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Anyway, about time to prep for that interview.  I need a job after graduation so I can pay for my daylily habit 🙂  Well, actually, it is a really cool job.

That’s all folks!

Black Ice on a Summer Day

Black ice reminds me of winter roads in Colorado.  I live rural and often have had a hefty commute to work.  Black ice is why I prefer to be off those roads by sundown.  And, it has caused me to fall on my face walking the dogs a few times, too.

Today, though, Black Ice brings positive emotion.  I love this new addition to my garden!  First bloom today.  It looks like black velvet to me.  And, it spilled pollen down it’s front peddle.  This is another Ned Roberts creation that is in my new Southwestern garden.  Black Ice may not remind everyone of the Southwest.  It does me.  I live here.

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Black Ice – Photo by Colorado Kid Daylilies – C. Hartt

Other blooms are Early Bird Cardinal (That yard flag in the background has a red cardinal on it and next shot, I will untangle it for the photo.  Those colors are very close!)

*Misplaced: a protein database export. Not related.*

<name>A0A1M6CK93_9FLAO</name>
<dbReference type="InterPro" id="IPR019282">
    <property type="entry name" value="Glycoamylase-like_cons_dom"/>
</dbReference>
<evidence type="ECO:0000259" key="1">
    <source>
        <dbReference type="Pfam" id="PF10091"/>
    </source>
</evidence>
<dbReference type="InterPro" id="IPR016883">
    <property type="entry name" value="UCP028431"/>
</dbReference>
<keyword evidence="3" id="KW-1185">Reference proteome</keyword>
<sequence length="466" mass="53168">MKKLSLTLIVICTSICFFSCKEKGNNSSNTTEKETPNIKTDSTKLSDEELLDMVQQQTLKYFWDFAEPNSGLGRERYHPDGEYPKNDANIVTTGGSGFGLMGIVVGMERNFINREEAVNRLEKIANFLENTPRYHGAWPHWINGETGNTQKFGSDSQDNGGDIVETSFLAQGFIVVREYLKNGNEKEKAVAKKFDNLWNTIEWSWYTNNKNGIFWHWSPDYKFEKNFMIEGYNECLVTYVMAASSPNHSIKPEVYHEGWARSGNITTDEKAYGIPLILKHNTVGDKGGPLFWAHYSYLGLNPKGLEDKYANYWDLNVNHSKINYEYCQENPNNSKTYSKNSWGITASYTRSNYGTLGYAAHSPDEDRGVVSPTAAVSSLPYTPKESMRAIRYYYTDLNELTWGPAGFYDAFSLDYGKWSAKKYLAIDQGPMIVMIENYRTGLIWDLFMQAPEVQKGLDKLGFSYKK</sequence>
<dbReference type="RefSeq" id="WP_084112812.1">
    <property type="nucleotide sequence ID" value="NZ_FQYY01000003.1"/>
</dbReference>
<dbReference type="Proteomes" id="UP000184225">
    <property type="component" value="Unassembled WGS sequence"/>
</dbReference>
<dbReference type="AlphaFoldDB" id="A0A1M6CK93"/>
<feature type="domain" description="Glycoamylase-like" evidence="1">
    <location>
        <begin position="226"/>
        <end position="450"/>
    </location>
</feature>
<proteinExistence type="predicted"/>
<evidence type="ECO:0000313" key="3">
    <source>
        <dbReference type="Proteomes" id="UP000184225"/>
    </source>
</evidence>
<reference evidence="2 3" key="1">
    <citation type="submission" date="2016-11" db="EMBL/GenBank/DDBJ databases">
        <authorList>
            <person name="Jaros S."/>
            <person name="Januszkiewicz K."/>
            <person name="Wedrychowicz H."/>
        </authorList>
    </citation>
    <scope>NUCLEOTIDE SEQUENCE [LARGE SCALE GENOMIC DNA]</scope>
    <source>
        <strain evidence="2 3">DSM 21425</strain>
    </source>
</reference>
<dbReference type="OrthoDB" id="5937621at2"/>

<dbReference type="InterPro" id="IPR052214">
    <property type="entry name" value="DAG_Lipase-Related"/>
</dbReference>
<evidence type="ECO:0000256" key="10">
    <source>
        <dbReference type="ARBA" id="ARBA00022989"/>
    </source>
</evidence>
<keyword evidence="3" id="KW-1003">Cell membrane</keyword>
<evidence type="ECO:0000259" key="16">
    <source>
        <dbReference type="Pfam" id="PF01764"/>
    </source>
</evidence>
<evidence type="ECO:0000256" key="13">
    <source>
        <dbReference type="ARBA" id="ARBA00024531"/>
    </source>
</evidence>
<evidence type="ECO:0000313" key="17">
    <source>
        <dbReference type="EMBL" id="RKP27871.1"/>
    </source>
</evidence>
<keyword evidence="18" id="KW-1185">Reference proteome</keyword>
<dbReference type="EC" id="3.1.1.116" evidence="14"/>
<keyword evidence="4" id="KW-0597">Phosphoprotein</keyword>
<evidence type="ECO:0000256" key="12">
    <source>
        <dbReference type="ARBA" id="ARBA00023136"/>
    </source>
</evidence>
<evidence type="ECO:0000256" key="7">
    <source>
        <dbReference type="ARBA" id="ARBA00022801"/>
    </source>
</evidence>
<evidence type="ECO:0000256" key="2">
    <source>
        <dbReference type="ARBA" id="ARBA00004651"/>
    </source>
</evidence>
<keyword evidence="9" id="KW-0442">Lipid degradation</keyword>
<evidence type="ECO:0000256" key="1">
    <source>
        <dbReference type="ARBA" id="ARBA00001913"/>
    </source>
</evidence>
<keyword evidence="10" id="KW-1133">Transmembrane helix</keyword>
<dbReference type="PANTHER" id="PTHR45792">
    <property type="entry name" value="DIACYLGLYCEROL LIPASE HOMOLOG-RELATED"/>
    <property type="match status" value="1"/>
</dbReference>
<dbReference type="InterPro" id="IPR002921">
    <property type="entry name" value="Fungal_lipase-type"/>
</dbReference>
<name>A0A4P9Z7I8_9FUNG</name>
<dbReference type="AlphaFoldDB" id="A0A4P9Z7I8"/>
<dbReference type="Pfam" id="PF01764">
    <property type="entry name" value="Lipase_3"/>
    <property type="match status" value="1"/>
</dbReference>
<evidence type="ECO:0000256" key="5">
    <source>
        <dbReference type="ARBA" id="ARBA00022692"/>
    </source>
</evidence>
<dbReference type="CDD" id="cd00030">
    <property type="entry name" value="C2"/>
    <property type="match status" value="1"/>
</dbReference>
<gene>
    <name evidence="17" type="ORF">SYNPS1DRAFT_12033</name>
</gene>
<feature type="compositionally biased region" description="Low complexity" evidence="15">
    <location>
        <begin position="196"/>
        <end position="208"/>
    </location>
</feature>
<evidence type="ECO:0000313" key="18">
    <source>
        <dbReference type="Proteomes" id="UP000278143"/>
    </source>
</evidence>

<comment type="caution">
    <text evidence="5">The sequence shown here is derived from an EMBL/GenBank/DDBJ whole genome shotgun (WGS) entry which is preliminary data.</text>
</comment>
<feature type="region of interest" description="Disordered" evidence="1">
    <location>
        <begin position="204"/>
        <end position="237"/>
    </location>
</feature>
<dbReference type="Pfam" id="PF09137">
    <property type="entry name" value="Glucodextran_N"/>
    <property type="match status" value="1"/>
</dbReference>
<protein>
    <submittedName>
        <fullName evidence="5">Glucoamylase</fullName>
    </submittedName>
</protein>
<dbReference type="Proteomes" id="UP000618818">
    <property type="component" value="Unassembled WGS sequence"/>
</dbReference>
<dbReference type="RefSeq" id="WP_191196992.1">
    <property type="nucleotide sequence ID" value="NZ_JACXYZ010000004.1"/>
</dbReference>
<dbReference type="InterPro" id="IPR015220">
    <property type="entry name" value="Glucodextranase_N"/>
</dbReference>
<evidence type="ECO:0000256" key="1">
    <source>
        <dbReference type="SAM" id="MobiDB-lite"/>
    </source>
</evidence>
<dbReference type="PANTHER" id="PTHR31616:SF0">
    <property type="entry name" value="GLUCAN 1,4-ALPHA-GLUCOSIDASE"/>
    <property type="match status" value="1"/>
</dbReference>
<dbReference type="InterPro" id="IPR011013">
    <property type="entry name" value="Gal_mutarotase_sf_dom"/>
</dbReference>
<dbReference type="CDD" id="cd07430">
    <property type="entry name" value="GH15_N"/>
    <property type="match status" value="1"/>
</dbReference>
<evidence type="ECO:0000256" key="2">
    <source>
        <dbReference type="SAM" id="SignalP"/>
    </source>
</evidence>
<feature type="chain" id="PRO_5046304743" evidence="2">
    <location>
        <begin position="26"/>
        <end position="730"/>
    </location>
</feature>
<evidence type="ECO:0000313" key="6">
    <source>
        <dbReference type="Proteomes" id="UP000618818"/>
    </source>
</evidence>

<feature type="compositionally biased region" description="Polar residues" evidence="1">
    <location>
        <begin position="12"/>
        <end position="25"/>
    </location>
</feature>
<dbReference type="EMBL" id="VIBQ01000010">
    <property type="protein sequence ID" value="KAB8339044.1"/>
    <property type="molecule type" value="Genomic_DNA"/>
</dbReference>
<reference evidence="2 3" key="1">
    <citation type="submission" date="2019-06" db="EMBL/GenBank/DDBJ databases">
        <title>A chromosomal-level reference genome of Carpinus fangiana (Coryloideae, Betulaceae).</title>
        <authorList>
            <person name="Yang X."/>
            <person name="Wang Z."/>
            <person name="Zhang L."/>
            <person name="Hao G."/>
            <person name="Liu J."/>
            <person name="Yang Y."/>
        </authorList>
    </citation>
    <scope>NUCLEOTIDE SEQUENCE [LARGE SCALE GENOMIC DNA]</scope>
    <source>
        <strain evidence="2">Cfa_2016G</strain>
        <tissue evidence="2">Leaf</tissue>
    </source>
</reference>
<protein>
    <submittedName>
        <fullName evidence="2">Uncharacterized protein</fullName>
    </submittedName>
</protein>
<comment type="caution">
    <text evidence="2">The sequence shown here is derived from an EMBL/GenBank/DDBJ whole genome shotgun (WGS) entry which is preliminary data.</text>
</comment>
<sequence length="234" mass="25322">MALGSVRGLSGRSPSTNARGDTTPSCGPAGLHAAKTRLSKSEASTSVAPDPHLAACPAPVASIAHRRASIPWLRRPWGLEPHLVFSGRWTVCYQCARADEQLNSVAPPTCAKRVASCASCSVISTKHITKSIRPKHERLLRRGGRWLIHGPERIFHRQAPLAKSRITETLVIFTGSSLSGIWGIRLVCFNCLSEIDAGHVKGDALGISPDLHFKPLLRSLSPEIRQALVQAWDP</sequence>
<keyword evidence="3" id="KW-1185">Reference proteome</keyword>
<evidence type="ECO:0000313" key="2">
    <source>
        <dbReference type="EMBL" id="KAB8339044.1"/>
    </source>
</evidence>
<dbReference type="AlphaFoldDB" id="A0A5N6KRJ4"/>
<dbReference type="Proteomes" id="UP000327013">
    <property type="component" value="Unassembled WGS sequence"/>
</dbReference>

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Early Bird Cardinal – Photo by Colorado Kid Daylilies – C. Hartt

And, huge old Ruby Spider!

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Ruby Spider – Photo by Colorado Kid Daylilies – C. Hartt

Lastly, poor frail Electric Lizard’s last bud (for now).  I am cutting off its fans to see if it will thicken up.  I am hopeful for a couple more blooms this year.

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Electric Lizard –  Photo by Colorado Kid Daylilies – C. Hartt

I have a bunch of buds that look nearly ready to bust.  Wild Horses, Mesa Verde and Saratoga Springtime look the closest.  It looks like more Black Ice is on the weather report for tomorrow (or soon), too.  I can’t wait.  It’s better than an Easter Egg hunt every morning!